Daniel's passivity is softened by his comfortable circumstances. It's not specified what he does but when he dresses and goes off in a suit the next morning leaving his stripped-down flat for the maid to clean up, we assume it's to a very well-paying job. And so he can replace things. Maybe it was time for a do-over. Surprisingly, not long later Marek comes back to the door, all by himself this time, ready to perform sex for the amount originally agreed upon, and surprisingly also, Daniel agrees.

This begins another sequence (and chapter) in which the relationship between Daniel and Marek, who reveals his real name is Rouslan, begins developing. Marek-Rouslan calls and arranges to come back again, and his visits become regular, several times a week. Here by taking his time Campillo is able to show the subtle shift from pure sex to reciprocation and some affection, with the boy just receiving at first, then being stimulated (the scenes are graphic, but not too). Marek is cold and passive, but he starts to care a bit. This leads to a deal, and purchases, and suspicion from Boss, who won't tolerate any one of his boy gang having too much independence. They have passports, but Boss keeps them in a "safe" (a locker) in a remote hotel called Halt where the boys all live together as arranged by Social Services but not fully registered with the hotel management represented by an officious and energetic young black woman (Edéa Darcque).

As the relationship between Daniel and Rouslan grows, good use is made of Rouslan's halting, but still eloquent French (in which he now becomes pretty fluent), where simple, repetitive phrases ("You do not trust me. You do not believe me. You do not care about my father's death," etc.) takes on occasionally (in scenes in a supermarket and back in the flat) an almost poetic quality that recalls the Japanese lover in Resnais' Hiroshima mon amour. (Marguerite Duras was an expert on very young lovers too.) Rouslan, like Emmanuelle Riva's character, has a traumatic war in his past that his lover doesn't understand. This is dramatized in a 14 juillet sequence when Rouslan is terrorized by distant fireworks.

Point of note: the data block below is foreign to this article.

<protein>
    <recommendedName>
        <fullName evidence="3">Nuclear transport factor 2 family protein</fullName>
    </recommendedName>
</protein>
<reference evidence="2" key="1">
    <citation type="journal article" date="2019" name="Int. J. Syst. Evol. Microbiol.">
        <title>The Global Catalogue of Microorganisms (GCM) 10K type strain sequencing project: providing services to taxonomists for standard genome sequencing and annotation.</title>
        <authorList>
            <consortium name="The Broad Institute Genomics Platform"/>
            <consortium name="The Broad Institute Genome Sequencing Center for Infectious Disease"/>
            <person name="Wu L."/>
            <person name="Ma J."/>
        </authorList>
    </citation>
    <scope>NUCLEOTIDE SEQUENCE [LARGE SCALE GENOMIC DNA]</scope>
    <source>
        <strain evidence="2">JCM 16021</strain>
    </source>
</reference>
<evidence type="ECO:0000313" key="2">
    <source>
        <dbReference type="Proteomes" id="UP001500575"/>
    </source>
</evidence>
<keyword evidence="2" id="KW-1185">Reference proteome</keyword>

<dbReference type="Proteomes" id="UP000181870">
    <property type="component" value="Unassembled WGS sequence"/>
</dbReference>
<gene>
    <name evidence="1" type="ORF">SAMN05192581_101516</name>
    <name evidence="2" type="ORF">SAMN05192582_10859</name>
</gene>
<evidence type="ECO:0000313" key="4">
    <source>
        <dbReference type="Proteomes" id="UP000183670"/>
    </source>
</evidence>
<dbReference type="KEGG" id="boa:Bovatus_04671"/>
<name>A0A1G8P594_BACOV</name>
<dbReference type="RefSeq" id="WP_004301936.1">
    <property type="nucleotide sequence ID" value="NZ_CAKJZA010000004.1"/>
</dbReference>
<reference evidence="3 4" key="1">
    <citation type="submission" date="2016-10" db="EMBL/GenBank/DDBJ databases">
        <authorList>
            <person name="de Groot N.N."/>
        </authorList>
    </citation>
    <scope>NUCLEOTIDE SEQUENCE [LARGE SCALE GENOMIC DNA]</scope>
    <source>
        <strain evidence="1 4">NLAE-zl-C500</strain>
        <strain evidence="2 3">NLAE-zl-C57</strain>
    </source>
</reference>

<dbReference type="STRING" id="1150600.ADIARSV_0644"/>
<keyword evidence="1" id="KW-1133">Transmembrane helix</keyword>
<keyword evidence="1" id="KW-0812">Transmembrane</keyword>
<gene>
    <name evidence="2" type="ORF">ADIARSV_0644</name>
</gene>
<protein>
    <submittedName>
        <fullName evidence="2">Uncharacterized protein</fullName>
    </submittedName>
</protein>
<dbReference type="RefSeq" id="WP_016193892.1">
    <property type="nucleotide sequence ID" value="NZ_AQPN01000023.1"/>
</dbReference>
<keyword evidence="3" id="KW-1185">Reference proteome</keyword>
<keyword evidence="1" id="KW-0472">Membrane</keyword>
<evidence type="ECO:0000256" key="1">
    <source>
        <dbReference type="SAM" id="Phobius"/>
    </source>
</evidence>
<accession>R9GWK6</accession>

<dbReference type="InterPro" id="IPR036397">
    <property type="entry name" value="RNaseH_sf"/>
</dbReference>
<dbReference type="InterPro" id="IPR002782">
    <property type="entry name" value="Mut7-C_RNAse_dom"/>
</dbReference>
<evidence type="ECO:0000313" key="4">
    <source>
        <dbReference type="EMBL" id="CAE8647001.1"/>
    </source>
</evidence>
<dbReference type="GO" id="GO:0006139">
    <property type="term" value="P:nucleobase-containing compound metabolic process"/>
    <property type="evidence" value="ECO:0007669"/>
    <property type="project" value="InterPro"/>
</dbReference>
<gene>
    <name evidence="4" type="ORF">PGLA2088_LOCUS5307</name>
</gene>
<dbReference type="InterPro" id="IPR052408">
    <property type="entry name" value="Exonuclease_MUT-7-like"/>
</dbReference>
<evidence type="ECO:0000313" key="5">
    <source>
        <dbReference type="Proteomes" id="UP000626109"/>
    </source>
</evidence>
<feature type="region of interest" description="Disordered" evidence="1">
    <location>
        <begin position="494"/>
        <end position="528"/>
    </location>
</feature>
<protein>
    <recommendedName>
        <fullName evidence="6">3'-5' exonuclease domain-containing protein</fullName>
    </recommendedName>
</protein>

All this leads to the last chapter, entitled "Dungeons and Dragons," which introduces the thriller element, as Daniel seeks to save Rouslan from the prison he's in and become truly his protector. Here Campillo shows he can stage not just group set pieces, and one-on-one relationship stuff, but also ensemble action. The accomplishment of the film is that each of these different chapters comes as a natural transition even though it's unexpected.

Eastern Boys, 128 mins., debuted at Venice in the Orizzonti section, where it won the jury prize. It is scheduled for French theatrical release 9 April 2014 (well received: AlloCiné press rating 3.8).. It was screened for this review as part of the Unifrance-Film Society of Lincoln Center's 2014 Rendez-Vous with French Cinema (6-16 March). for public showings March 11 and 12, 2014. Later scheduled for theatrical release 27 February 2015. At Lincoln Center. Armond White reviewed it for Out: "the sex scenes of the year—offering several shades of empathy."

This review was also published on Cinescene and all my Rendez-Vous coverage can be found on Filmleaf.

©Chris Knipp. Blog: